In what could be a consequential move, federal prosecutors this week informed a man accused of providing material support to the Islamic Jihad Union (“IJU”) that they intend to “offer into evidence or otherwise use or disclose in proceedings [against him] … information obtained or derived from” intelligence collection conducted under Section 702 of FISA.
The 2011 complaint filed against the defendant, Jamshid Muhtorov, alleges that he communicated with the IJU via email and over the phone (using the word “wedding” as code for a terrorist attack) in order to make plans to travel abroad and to join IJU militants.
The AP and the New York Times both have details on the Department of Justice’s notification in the Muhtorov case. Earlier this year, in Clapper v. Amnesty International, the Supreme Court had rejected a civil lawsuit against FISA on standing grounds. But, as the AP reminds us, the ruling also suggested that, under FISA, use by prosecutors of FISA stuff would call for prior notice to the accused—and thus tee up a legal objection. From the AP story:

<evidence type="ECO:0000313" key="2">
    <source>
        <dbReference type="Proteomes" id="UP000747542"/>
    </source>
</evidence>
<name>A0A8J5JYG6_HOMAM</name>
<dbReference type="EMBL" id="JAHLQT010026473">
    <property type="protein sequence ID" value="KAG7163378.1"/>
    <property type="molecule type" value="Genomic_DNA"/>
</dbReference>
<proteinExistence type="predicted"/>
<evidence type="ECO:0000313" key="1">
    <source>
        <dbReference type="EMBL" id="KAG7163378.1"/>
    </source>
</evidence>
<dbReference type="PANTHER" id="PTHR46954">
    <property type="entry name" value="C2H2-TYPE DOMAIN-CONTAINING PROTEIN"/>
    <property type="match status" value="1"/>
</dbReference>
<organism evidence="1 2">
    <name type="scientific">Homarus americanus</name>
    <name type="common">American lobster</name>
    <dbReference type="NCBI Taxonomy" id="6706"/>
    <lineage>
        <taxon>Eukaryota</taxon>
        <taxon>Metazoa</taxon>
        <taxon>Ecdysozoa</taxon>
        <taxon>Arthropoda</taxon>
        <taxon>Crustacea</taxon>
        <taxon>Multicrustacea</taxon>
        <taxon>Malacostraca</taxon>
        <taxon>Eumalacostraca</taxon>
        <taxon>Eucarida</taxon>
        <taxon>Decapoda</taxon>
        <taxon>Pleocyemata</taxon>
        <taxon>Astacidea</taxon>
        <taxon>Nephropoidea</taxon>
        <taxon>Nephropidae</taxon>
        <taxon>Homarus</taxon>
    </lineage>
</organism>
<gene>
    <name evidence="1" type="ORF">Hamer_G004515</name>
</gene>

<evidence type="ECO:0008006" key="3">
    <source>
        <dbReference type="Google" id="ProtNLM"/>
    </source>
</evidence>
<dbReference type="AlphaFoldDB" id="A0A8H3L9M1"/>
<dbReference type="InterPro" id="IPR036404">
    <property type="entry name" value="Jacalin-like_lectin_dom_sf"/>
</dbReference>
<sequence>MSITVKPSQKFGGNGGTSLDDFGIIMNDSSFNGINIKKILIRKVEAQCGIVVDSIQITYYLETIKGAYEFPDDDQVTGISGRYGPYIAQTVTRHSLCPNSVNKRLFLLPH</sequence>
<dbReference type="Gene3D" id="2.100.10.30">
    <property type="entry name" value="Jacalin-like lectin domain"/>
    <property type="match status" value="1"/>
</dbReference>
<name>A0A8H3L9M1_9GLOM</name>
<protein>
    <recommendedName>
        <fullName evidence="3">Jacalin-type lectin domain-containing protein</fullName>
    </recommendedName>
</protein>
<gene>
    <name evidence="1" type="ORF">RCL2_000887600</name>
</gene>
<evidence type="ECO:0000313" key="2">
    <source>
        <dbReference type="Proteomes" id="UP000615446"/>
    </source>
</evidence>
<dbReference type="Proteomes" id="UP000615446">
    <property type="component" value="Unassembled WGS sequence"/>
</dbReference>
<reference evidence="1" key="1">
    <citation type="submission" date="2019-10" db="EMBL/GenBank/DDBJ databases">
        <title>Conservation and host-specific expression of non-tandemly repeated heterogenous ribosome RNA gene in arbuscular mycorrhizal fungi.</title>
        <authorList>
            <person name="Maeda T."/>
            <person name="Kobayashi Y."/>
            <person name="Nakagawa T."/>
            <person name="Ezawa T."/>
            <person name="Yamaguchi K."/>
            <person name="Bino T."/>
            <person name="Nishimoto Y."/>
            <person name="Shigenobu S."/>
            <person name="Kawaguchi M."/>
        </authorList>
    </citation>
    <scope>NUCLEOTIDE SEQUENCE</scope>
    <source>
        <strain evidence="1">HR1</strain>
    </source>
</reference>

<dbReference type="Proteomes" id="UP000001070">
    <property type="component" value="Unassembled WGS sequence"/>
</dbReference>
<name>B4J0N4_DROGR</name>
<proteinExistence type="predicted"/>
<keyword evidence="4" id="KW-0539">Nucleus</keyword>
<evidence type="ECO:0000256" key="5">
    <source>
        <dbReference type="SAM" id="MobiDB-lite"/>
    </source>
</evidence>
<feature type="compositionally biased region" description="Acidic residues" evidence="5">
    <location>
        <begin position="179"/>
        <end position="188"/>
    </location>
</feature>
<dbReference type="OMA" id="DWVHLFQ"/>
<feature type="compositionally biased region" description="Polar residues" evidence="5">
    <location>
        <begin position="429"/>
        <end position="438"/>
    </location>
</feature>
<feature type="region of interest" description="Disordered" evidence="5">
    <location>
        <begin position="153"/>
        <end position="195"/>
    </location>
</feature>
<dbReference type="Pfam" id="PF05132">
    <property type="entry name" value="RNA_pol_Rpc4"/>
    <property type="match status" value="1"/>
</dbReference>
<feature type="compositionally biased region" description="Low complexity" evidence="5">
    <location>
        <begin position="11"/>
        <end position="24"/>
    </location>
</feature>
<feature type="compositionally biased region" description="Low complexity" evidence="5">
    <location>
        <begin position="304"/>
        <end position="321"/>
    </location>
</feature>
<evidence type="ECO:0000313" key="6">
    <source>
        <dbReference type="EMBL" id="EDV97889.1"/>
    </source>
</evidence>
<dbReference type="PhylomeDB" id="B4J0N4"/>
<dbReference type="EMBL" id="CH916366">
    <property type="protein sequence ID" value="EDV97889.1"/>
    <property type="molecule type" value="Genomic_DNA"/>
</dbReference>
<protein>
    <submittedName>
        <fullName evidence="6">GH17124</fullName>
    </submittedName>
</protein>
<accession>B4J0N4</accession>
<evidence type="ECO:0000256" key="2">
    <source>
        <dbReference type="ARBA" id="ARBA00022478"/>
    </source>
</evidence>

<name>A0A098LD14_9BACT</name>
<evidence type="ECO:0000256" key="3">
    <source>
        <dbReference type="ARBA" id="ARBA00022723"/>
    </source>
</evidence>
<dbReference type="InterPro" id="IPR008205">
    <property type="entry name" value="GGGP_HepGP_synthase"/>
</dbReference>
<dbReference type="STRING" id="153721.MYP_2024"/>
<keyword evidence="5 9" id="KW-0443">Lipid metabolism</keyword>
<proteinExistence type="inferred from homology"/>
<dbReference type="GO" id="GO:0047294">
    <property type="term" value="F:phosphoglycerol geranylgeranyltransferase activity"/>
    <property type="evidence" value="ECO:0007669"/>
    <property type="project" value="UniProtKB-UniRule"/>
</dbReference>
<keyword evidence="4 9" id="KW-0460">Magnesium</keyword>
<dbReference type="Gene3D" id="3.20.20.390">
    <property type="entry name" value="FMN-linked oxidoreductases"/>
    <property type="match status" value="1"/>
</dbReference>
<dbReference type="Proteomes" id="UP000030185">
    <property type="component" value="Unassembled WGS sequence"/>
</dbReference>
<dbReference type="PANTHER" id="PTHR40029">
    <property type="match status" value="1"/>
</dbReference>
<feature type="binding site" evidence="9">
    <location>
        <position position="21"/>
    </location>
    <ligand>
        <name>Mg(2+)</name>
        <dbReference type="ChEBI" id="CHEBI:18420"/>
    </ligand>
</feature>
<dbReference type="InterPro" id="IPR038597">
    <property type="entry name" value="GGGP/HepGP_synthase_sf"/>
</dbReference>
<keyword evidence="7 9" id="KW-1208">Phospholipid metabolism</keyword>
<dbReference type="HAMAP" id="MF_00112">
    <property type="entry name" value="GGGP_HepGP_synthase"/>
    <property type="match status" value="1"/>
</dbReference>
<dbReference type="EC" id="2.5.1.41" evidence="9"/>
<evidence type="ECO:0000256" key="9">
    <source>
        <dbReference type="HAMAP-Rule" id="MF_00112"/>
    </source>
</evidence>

In the majority opinion last February, Justice Samuel Alito suggested a way for a challenge to be heard. He said if the government intends to use information from such surveillance in court, it must provide advance notice. In his argument before the court’s decision, Solicitor General Donald Verrilli had made similar comments to the justices on behalf of the administration.